The Truth About Wikipedia
If you’ve always thought that Wikipedia was this great bastion of Web 2.0-edness, with ideas of the site being the encyclopedia that anyone can edit, you’ve probably thought wrong all this time. While I’ve always had an inkling that Wikipedia was probably not what it markets itself to be, I still tried to make myself believe that it’s still good in terms of being a contributor-driven site, in that more or less anyone can simply click on the edit button and post his or her contibutions to any entry.
That can’t be farther from the truth.
That’s marketing for us, I guess. All that buzz about how Wikipedia has radically changed how knowledge is built up, organized and archived–it’s mostly just hype. There have been a lot of theories and commentary trying to debunk the “Wikipedia myth,” and this one posted recently by Nicholas Carr on roughtype.com summarizes it all too well.
… Wikipedia is an amazing achievement, with considerable strengths and considerable weaknesses. But it has become wrapped in a cloak of myth that many people, for whatever reason, seem intent on perpetuating. Wikipedia is not an egalitarian collective. It is not an example of mob rule. It is not an expression of collective intelligence. It is not an emergent system. What might in fact be most interesting about Wikipedia as an organization is the way it has evolved, as it has pursued its goal of matching the quality of Encyclopedia Britannica, toward a more traditional editorial, and even corporate, structure. We need to bury the Wikipedia myth if we’re to see what Wikipedia is and what it isn’t – and what it portends for the organization and economics of content creation in the years ahead.
Wikipedia isn’t actually the free-for-all site it attempts to define itself to be, as on its about page.
This website is a wiki, which means that anyone with access to an Internet-connected computer can edit, correct, or improve information throughout the encyclopedia, simply by clicking the edit this page link (with a few minor exceptions, such as protected articles and the main page).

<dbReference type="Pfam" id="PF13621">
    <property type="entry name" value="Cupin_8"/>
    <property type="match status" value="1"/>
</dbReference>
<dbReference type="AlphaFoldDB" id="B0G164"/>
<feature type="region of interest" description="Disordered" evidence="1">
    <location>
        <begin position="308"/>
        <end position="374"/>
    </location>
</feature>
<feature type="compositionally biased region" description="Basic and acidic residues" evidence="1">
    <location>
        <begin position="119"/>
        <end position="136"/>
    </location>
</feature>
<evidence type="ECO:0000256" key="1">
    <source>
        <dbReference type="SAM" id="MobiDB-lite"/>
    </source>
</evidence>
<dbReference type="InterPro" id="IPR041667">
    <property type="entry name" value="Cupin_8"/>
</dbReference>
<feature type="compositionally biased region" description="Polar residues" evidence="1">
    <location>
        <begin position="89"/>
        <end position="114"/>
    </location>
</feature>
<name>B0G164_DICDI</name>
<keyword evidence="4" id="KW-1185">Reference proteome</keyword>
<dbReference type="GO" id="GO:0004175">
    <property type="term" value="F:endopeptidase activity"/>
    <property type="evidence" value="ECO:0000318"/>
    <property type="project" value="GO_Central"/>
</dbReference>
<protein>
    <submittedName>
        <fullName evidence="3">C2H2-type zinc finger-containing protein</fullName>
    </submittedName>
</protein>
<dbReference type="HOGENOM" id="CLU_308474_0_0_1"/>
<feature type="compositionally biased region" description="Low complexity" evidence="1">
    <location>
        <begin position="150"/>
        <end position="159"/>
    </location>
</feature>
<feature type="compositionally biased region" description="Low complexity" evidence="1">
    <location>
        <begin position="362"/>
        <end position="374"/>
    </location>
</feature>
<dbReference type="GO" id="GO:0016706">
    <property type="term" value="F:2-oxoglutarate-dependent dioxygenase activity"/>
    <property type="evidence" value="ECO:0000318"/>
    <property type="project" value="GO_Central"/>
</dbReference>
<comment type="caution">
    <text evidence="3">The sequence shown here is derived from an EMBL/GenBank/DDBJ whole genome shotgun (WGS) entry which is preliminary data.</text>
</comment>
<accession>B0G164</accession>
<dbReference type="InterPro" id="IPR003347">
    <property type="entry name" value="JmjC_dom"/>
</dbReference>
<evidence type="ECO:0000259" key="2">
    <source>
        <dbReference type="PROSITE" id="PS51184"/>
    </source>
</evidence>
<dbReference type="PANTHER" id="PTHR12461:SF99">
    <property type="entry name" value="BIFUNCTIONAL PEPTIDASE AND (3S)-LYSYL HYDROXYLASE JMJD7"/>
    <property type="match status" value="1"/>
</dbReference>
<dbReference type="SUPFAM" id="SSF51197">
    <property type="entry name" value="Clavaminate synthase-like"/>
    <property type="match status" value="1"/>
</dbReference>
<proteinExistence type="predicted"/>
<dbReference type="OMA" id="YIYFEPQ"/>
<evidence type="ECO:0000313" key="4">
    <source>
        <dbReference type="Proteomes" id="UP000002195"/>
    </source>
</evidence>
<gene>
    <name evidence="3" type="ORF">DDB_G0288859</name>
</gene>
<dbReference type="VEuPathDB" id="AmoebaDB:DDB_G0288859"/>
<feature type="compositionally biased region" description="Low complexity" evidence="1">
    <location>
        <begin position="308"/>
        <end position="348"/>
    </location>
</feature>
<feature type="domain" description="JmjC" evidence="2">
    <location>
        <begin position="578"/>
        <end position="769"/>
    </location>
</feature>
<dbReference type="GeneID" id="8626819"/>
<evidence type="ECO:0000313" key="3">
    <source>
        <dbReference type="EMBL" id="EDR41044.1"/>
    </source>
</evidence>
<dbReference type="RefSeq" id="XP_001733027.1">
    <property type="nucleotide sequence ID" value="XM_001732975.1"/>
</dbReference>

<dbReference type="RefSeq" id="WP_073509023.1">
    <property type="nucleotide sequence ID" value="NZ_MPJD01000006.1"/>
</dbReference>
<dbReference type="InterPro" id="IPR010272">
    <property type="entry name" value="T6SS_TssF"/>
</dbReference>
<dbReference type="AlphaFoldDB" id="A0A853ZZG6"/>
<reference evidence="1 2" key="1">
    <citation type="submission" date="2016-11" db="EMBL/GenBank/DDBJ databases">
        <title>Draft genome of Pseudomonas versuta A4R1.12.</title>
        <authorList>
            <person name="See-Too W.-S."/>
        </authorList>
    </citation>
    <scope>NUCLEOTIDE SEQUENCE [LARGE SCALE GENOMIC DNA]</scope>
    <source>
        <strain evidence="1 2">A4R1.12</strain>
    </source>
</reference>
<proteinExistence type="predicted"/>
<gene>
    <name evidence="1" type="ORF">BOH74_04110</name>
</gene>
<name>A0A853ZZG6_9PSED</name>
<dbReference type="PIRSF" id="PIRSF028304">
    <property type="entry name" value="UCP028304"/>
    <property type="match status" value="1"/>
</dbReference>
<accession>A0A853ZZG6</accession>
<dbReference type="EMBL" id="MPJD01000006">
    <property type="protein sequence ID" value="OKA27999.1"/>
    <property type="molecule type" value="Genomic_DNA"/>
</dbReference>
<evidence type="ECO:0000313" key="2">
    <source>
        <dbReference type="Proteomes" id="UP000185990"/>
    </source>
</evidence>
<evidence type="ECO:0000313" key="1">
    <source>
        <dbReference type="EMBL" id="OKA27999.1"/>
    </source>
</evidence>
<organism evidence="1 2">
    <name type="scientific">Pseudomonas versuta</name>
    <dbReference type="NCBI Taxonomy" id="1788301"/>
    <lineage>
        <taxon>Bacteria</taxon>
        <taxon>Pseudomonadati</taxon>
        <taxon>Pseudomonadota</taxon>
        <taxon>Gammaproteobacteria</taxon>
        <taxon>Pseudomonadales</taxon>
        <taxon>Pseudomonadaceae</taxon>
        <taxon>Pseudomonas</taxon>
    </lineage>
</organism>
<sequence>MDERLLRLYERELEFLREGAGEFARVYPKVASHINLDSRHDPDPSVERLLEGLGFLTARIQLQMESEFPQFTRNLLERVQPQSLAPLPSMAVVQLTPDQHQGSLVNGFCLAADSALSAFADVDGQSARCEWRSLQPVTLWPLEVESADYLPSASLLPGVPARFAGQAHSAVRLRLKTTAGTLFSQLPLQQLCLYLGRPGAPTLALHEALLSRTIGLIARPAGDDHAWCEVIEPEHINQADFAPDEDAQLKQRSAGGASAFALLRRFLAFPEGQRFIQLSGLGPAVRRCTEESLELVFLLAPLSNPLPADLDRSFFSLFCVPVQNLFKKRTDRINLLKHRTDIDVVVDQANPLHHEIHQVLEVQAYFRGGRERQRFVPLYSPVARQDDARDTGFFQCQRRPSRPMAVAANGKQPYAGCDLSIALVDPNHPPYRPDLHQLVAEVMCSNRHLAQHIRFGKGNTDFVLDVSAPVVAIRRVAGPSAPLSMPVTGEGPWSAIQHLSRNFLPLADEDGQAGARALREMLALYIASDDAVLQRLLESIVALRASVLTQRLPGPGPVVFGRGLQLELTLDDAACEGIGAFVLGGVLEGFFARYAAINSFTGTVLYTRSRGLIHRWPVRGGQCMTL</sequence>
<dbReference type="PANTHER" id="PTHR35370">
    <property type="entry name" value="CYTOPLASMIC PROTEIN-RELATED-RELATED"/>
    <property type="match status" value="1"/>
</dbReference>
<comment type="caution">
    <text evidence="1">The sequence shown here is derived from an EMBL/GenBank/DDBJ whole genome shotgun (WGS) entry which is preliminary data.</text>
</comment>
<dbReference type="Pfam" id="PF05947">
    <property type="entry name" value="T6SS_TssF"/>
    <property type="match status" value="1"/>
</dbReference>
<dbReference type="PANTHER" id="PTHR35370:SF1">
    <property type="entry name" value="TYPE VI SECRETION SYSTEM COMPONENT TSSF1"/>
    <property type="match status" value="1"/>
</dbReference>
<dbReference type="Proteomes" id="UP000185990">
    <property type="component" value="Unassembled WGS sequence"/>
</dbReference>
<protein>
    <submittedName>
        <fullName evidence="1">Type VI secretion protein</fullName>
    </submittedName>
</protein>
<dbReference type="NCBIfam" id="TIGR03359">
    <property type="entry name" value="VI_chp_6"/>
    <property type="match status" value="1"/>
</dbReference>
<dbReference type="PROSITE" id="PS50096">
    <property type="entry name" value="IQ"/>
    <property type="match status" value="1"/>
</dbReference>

Not anyone can just edit stuff on Wikipedia, after all. There is a perfectly bureaucratic and hierarchical means by which articles and editions are managed. And Wikipedia’s owner, Jimmy Wales is on top of the “power pyramid!”
Nick earlier wrote that Wikipedia never claimed that anyone could just edit anything.
Jimmy Wales informs me that in fact there was never a time when “anyone could edit anything on Wikipedia,” as I originally wrote. “There have always been restrictions on editing,” he says. I guess I made the mistake, as others may have as well, of taking literally Wikipedia’s slogan that it is “the free encyclopedia that anyone can edit.”
However, this point, IMHO, is much-downplayed on Wikipedia’s about page, or at least you aren’t likely to pick up this point at first glance/reading.
Wikipedia just recently went from being this site where the editors used to try to protect against vandalism to now trying not to be excessively protectionist (meaning henceforth many articles would start out semi-protected in the first place).
So much for being “written collaboratively by people from all around the world.”
[Thanks to Corsarius for the link]